Ralph Bakshi (born October 29, 1938, in Haifa, Palestine (now Israel) is an American cartoonist and a director of animation and occasionally live-action films. He directed cult classics such as Fritz the Cat, Heavy Traffic, Coonskin, and Wizards, as well as the more commercially accepted 1978 animated film version of The Lord of the Rings.
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- Sweetheart, I'm the biggest ripped-off cartoonist in the history of the world, and that's all I'm going to say.
- Four guys could get together and make their own movie, in a year, but nobody does it 'cause they got bills to pay. What I'm saying is, that's what I would do, if I was young. I wouldn't even get a job. I'd get a couple of computers and a bunch of guys, we'd eat crap for a year, millionaires the next year if we did a good film. It's so extraordinary. Instead of crying about getting a job at Disney or "things are falling apart", things the old animators were doing when I was a kid, "it's all crumbling!" It's not crumbling, you're crumbling! You got these computers that could do this stuff for nothing! What do you do with it? You try to get a job for some asshole studio. It's so dumb.
- Ralph Bakshi. (2008). Surviving In Tough Times San Diego Comic-Con: Animation Resources.
- When I had my own company on Traffic and Coonskin, all metaphors were able to get to the screen clearly. In Cool World, with the producer and Paramount watching me carefully to make sure I was in good taste, I instinctively poured stuff into the picture that I wanted to talk about. But when you force stuff, it's not really very clear. But, I have a great love for Max Fleischer, especially some of his Black & White Betty Boops with their strange Cab Calloway and Louis Armstrong black folk tale jazz hipness that part of Cool World was a homage in style to those films and that style of cartooning. The Grim Reaper is right out of a Max Fleischer cartoon or old Terrytoons, which is why I hired and love Milton Knight the artist. He understands totally the Uncle Remus fable like qualities behind Fleischer and Terrytoons. Milton Knight is probably the purest artist of that style in the business. He has a hard time because studios think he is old fashioned...but that's the point.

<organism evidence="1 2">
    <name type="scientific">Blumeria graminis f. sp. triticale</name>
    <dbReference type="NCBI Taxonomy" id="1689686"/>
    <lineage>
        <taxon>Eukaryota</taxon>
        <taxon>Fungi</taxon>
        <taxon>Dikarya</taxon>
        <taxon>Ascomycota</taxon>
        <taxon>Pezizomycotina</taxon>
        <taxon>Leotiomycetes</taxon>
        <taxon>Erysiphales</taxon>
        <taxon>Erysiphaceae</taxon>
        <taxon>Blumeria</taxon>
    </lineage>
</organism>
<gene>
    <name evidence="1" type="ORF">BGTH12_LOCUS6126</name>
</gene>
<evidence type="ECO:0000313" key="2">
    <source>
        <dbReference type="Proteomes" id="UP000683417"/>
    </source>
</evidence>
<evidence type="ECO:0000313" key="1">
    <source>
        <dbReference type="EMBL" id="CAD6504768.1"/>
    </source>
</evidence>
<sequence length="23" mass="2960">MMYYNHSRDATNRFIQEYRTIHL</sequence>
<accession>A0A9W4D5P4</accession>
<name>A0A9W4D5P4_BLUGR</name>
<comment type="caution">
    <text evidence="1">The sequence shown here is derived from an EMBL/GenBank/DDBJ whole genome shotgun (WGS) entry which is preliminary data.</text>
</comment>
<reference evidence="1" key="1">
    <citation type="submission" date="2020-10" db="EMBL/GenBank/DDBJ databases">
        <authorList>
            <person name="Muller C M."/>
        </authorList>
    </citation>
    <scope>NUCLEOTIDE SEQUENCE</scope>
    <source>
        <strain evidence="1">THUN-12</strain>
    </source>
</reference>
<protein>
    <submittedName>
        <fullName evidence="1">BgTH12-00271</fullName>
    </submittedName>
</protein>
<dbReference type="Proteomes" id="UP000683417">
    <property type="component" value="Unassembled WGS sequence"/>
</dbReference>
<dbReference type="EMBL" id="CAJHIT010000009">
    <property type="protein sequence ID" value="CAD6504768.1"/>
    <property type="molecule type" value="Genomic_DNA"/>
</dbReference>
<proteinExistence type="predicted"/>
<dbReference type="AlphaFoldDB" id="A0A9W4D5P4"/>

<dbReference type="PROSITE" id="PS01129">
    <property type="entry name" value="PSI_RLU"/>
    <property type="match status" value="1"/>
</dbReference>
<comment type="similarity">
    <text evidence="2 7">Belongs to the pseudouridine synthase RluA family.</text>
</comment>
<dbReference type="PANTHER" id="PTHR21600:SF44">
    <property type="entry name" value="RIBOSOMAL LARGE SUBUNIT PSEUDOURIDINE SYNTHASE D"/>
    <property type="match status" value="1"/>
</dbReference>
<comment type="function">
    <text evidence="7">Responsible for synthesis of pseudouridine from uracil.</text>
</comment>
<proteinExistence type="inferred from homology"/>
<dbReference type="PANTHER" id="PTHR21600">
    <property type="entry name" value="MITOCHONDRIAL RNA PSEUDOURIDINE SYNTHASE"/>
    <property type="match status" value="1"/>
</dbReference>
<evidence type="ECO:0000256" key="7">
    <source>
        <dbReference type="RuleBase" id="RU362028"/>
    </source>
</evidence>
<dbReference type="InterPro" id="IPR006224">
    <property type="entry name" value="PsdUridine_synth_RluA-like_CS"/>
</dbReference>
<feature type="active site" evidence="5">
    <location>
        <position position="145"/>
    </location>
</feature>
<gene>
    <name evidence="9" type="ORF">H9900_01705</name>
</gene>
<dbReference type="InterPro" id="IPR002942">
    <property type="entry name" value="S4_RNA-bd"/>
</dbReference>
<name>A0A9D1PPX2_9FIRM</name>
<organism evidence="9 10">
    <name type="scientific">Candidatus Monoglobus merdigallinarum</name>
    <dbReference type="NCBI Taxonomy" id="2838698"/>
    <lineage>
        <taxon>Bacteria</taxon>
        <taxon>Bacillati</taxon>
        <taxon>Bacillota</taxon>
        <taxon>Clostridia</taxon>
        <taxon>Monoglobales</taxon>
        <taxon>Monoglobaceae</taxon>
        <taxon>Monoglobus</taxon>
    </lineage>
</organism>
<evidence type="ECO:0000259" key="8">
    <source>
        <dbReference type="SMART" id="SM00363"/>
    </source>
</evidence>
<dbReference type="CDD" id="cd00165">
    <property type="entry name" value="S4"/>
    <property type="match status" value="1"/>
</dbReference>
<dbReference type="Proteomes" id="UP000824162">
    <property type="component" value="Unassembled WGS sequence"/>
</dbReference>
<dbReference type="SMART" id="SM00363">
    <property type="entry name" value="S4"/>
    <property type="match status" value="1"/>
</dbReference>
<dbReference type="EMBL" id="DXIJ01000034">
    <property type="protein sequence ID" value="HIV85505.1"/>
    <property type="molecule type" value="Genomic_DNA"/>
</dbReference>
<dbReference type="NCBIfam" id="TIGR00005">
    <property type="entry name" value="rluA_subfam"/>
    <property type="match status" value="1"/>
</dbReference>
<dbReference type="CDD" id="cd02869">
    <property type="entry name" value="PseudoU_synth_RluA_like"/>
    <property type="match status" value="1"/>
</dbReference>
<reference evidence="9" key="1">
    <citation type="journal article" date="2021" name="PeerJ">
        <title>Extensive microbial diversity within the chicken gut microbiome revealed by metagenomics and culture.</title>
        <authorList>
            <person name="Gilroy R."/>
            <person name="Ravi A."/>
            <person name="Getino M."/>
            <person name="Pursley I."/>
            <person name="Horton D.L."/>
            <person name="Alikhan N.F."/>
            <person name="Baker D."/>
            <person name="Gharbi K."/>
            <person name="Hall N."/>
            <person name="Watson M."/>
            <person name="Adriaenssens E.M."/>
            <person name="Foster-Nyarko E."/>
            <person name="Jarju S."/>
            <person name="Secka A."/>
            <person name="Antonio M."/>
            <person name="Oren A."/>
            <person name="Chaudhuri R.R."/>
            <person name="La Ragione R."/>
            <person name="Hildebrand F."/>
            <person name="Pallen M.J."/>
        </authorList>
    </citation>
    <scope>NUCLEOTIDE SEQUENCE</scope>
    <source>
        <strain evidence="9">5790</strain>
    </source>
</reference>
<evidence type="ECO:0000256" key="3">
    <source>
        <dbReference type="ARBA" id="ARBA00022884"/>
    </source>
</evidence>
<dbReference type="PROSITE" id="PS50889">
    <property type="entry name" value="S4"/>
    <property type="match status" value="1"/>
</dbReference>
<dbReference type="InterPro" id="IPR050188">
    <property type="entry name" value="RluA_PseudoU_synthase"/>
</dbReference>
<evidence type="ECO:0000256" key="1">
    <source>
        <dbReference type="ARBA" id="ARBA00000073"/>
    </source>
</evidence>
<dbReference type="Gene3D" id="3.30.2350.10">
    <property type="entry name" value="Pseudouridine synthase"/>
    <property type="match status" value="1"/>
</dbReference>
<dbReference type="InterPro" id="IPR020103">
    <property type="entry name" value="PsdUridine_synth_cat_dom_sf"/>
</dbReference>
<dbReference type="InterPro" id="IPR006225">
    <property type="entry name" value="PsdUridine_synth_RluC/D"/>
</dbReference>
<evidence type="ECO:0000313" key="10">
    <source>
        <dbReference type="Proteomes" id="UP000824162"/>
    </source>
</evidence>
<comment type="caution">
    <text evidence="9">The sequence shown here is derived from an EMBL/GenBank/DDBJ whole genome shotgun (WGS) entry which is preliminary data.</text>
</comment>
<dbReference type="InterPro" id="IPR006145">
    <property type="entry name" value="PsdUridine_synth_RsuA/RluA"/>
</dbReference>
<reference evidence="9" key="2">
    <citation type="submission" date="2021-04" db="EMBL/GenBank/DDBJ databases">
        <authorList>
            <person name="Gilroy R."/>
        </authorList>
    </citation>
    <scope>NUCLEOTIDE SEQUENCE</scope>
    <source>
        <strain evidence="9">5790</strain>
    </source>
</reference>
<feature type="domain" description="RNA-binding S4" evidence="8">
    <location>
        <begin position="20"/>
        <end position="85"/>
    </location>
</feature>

- Did I have a responsibility to discuss issues? Absolutely. Bobby Dylan was discussing issues – Disney wasn’t.
- Wizards was about the creation of the state of Israel and the Holocaust, about the Jews looking for a homeland, and about the fact that fascism was on the rise again, I thought. That was way before the Right Wing made their appearance again, and I felt that things were shifting back. So on that level, Wizards was a very personal film.
- Sick of Hollywood, tired of fighting and selling out as an artist. I don't believe anyone should do the same thing for the rest of his life. We get a very short time on this planet. Challenging oneself is very important. It's not that I couldn't make other great animated films, but I'd done what I wanted to do, which was make animation an adult medium, if one wanted it to be. And I'd proven to myself that it could work, and it was time to move on to something else. When I sell a painting, I get very excited. I need one person to like what I do, not a million. It's a different structure here. Plus the Hollywood thing. I mean, Hollywood is no place to grow up, no place to live. It's no place to have any friends, no place to enjoy life. It's a disgusting, horrible, craze-driven town. It's only how much do you make, or how fancy a car you have, that determines your status there. And everyone's lying so much that they don't even know they're lying anymore. There's no reality to Hollywood. The fees they pay directors are obnoxious, the money they spend on movies could feed entire starving African... I mean, fuck 'em. I made a few bucks and got out. I don't want to spend the rest of my life with those people. They're disgusting people, and you can quote me on that. There's a lot of great talent there, but it's no place I wanted to spend much time. I'd rather spend time with Rembrandt and Goya at home. They're better company than those schmucks who never read Lord Of The Rings.